R.E.M. - Reveal

They're back. The veterans of some 27 years have just released their umpteenth studio album, and it delivers in a way I didn't expect it to. After their previous album, ‘Reveal', I was unsure of what direction the band was taking. The major changes in REM's sound coincided with losing their drummer. Instead of replacing him, they decided to use session drummers, and add a lot more electronic sounds to their music. Some thought it was a winner, but judging by album sales alone, the majority of fans lost touch. It started with their first release as a 3 piece, ‘Up', and then progressed further when ‘Reveal' was released. A lot less guitar was evident, and there was plenty of layered sound effects throughout their music. It wasn't a bad thing, but it certainly wasn't the REM that people had grown to love.


Having said that, there has been little predictability from album to album when REM are concerned, so it is no wonder that they have chosen a different path. Their new release, ‘Around The Sun', however, sees them returning to a sound that wasn't really heard on their last record. Now, there are no ‘End of The World As We Know It's on here, however a lot of the songs are reminiscent of their style on ‘Up'. The guitars return, and there is even a hint of distorted guitar on a couple of tracks – something not seen from the boys since New Adventures In Hi-Fi.


The songs on ‘Around The Sun', for the most part, are very easy to listen to. The element of sound effects are still there, however the guitar is a lot more prominent. Most of the songs seem to be structured around the guitar and Michael Stipe's vocals, which ends up creating a sound which is much easier on the ear. A lot of the songs have a haunting sound to them, with almost a sad feeling throughout the album. Upon first hearing this album, while it is great to listen to, I couldn't help but feel a little sad, or at lest concerned. This record, to me, feels like a ‘goodbye' album. A couple of things made me feel like that. Mainly the return to a more conventional sound, which gives me the feeling that this is a parting album for the long time fans. Also the lyrical content on a lot of the tracks just give off the feeling that it might be the end. Maybe I'm reading too much into it, but if this was the end, it wouldn't be a bad note to finish up on.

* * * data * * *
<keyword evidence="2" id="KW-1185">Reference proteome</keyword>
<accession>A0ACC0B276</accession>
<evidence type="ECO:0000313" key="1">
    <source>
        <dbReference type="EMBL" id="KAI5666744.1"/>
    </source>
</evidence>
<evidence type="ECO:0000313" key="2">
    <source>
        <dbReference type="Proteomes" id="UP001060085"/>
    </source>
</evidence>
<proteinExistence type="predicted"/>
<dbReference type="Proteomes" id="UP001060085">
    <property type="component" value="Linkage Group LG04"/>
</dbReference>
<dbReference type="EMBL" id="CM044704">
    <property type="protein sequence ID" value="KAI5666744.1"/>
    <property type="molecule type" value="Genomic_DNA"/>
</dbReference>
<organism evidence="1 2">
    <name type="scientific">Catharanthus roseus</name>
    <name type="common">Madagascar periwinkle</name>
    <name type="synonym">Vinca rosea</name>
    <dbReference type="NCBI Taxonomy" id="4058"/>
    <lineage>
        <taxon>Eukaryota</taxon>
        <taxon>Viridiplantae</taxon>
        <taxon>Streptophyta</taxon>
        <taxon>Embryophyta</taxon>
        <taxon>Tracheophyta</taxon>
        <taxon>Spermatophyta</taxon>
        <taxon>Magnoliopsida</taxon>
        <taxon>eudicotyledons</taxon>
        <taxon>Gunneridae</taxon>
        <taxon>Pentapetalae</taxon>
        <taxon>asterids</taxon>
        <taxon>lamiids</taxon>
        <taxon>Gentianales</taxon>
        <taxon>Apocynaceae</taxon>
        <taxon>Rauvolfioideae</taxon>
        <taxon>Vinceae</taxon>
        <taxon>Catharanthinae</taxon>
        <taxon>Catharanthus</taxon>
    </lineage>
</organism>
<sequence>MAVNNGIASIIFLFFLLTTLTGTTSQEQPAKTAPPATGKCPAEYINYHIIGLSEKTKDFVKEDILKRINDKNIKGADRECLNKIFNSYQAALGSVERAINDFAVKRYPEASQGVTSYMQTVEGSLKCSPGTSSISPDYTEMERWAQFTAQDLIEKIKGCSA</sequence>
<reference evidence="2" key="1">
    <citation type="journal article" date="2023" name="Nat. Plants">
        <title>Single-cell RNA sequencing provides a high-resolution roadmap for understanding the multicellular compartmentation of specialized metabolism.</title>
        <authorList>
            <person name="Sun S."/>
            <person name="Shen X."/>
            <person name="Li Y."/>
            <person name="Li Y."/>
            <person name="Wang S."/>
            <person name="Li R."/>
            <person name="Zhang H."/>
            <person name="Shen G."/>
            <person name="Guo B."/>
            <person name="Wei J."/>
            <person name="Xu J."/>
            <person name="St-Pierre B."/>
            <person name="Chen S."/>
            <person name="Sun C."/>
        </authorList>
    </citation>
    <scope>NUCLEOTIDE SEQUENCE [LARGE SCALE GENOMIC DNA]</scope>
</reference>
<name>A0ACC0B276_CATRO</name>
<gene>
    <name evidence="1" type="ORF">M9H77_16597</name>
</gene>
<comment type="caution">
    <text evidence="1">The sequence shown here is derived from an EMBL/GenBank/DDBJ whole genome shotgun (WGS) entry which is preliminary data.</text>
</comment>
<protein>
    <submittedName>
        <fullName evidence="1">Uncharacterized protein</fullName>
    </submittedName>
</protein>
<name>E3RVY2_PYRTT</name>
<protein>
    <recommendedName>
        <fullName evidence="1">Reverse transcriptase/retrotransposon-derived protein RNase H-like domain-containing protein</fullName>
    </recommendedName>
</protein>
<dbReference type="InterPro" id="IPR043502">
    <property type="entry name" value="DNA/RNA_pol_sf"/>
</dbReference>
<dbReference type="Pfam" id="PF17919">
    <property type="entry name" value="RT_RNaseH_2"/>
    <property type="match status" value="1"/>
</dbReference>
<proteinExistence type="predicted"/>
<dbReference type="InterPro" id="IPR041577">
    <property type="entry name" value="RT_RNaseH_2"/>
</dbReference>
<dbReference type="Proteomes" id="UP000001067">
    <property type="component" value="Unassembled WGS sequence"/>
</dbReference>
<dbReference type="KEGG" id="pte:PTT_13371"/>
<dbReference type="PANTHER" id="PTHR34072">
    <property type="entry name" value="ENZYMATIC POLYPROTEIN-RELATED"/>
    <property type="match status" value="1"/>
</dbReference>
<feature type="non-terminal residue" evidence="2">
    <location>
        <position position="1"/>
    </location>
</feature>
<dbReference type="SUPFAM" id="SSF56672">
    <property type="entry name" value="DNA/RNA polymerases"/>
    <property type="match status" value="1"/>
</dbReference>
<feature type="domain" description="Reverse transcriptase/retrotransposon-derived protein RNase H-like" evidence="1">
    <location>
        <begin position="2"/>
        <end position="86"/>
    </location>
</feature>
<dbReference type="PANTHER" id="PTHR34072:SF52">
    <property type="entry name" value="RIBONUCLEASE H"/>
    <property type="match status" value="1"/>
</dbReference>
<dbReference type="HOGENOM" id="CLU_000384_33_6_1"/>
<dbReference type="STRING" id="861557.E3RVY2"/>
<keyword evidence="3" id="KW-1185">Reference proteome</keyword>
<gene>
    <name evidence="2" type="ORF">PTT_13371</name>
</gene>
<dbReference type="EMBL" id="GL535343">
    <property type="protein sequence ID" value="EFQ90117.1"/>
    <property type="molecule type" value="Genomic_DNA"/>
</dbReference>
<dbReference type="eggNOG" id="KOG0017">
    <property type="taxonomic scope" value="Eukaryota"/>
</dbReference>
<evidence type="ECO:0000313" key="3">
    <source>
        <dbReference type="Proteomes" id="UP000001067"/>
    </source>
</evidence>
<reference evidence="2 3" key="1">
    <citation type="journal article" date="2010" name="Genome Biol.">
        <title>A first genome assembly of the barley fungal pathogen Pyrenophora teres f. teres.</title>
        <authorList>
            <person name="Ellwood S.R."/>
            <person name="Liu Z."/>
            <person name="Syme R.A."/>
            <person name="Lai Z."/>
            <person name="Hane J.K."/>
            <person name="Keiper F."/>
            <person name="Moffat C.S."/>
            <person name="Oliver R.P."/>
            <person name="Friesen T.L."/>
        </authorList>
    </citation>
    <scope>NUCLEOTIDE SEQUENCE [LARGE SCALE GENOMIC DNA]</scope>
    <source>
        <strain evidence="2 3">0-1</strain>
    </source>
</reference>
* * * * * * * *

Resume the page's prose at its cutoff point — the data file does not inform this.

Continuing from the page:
‘Around The Sun' is really nothing new, which is probably its only falling down point. At this stage of their career I had expected the new album to take a completely different direction, however this album does feel a little bit like a re-hashed version of ‘Up'. That's not a bad thing, because ‘Up' was a very good record, but I had expected something out of the box. Personally though, I'm really happy with this album. The songwriting is great, its very easy to listen to, and Michael Stipe still sounds great. There are plenty of great tracks on this record, namely ‘The Outsiders', ‘The Ascent Of Man', ‘I Wanted To Be Wrong', and the first single ‘Leaving New York, and I'd be hard pressed to name a bad song. They have obviously put a lot of work into the songwriting processes for this record and they have succeeded in creating a top notch album that anyone can enjoy, albeit not coming with a lot of new ideas.

Follow The Dwarf on Facebook

Comments ()